Amnesty International has made another appeal to Zimbabwean President Robert Mugabe to establish an independent judge-led commission of inquiry into the abduction and likely enforced disappearance of activist Itai Dzamara about 18 months ago.
Marking this year's International Day of the Disappeared, Amnesty International appealed to Zimbabwe to scale up efforts to locate Itai Dzamara, an anti-Mugabe activist who was abducted by suspected state security agents in March 2015. He has been missing since then.
Amnesty's deputy director for southern Africa, Tjiurimo Hengari, says Zimbabwe's authorities need to take action.
Posters of missing activist Itai Dzamara. Some civic organizations in Zimbabwe have offered $2000 for information leading to Dzamara's whereabouts. (Sebastian Mhofu/VOA)
“[The] failure of the police to account for the enforced disappearance of Itai Dzamara, almost 18 months after he was last seen, speaks volumes about the high levels of impunity that persist in Zimbabwe. The authorities must take action to ensure truth and justice are delivered and free the Dzamara family from the agonizing uncertainty they have been subjected to since Itai’s disappearance," he said.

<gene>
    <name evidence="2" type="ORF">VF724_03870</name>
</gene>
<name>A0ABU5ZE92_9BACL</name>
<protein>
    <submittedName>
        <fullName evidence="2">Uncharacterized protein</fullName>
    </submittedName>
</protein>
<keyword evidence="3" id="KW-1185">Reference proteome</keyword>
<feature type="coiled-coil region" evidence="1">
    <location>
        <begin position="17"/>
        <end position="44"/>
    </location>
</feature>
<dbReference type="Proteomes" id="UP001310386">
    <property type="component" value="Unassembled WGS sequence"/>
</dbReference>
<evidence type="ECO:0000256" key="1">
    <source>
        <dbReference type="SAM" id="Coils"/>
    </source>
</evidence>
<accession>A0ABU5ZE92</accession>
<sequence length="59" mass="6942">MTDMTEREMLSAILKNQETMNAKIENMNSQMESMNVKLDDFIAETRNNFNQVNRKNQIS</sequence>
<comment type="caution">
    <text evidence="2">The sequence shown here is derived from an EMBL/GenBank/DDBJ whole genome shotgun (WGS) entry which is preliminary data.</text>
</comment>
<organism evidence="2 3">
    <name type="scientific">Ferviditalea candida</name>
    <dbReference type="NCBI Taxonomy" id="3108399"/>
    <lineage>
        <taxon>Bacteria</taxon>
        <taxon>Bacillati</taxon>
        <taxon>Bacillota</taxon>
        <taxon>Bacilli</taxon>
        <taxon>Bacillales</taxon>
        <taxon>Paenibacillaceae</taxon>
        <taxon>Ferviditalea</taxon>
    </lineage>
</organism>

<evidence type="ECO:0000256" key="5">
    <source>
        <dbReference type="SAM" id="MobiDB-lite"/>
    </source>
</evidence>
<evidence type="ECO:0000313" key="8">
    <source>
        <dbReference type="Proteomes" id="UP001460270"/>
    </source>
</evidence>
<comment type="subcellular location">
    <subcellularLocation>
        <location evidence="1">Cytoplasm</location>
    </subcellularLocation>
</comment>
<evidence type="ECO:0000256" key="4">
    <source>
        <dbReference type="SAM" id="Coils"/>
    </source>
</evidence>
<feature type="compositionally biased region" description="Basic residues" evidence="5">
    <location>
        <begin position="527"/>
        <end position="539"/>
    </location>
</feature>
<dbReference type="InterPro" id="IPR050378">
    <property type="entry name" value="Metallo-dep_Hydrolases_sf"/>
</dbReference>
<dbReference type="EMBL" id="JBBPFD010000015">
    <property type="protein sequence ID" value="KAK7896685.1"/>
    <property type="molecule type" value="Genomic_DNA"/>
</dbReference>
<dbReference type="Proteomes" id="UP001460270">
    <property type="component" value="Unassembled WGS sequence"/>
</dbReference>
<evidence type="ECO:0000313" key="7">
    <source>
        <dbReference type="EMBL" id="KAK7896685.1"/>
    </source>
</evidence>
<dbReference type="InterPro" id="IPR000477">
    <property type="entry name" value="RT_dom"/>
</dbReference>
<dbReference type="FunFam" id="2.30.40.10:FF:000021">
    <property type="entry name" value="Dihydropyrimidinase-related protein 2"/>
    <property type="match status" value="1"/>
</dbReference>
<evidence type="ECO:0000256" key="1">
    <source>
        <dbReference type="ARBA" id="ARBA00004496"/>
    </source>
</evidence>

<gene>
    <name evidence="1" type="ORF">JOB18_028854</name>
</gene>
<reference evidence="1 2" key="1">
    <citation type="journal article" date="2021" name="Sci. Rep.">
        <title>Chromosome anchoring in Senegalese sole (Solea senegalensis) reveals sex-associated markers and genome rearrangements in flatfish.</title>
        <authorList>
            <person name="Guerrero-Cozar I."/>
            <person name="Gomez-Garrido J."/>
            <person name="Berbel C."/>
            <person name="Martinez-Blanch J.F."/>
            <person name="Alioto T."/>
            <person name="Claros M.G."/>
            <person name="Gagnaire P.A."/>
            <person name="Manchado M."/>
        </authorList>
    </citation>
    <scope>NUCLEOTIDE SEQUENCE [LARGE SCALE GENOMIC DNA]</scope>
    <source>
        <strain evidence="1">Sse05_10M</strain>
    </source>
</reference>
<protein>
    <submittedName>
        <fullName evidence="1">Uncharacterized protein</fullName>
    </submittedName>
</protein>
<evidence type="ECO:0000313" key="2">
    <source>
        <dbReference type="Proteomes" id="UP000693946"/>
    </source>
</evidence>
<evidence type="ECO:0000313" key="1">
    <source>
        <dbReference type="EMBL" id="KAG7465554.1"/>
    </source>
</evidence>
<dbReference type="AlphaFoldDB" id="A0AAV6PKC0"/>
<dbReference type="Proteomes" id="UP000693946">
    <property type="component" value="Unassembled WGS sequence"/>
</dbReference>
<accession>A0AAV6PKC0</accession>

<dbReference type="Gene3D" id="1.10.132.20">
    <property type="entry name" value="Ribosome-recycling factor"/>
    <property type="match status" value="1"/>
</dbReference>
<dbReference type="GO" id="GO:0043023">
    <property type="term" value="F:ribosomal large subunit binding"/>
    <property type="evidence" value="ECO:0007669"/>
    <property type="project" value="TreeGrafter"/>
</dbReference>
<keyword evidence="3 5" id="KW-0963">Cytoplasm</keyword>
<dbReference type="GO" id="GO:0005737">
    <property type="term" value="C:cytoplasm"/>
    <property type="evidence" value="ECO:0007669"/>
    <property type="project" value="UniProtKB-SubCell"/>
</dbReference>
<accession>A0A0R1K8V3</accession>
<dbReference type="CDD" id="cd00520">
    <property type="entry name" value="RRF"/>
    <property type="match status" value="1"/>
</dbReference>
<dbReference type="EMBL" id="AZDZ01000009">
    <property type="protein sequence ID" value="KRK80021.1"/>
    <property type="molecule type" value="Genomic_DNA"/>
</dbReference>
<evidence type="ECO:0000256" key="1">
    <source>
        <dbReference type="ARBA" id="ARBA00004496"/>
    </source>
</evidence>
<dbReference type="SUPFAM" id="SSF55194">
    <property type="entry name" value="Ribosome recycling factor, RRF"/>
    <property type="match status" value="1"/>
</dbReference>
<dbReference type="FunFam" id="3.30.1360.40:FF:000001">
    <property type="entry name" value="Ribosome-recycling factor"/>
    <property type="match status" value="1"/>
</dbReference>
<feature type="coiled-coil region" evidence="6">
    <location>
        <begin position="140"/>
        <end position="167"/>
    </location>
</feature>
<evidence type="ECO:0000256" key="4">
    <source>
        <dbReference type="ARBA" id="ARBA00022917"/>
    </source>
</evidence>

Hengari says he has not received a response from Harare to a letter he co-authored last week.
"Amnesty International’s secretary-general, Salil Shetty, and Human Rights Watch’s executive director, Kenneth Roth, wrote a letter to President Robert Mugabe’s government, urging it to establish an independent judge-led commission of inquiry into the abduction and likely enforced disappearance of Itai Dzamara and ensure that those suspected to be responsible for his disappearance are brought to justice in fair trials," said Hengari.
Before his abduction, Dzamara had been leading demonstrations calling for President Mugabe to step down for failing to fix the economy and respect human rights.
On Tuesday, Human Rights Watch urged Southern African Development Community leaders meeting in Swaziland to take concrete steps to improve respect for human rights among its 15 member countries. The leaders said the disappearance of Dzamara was of concern to the group.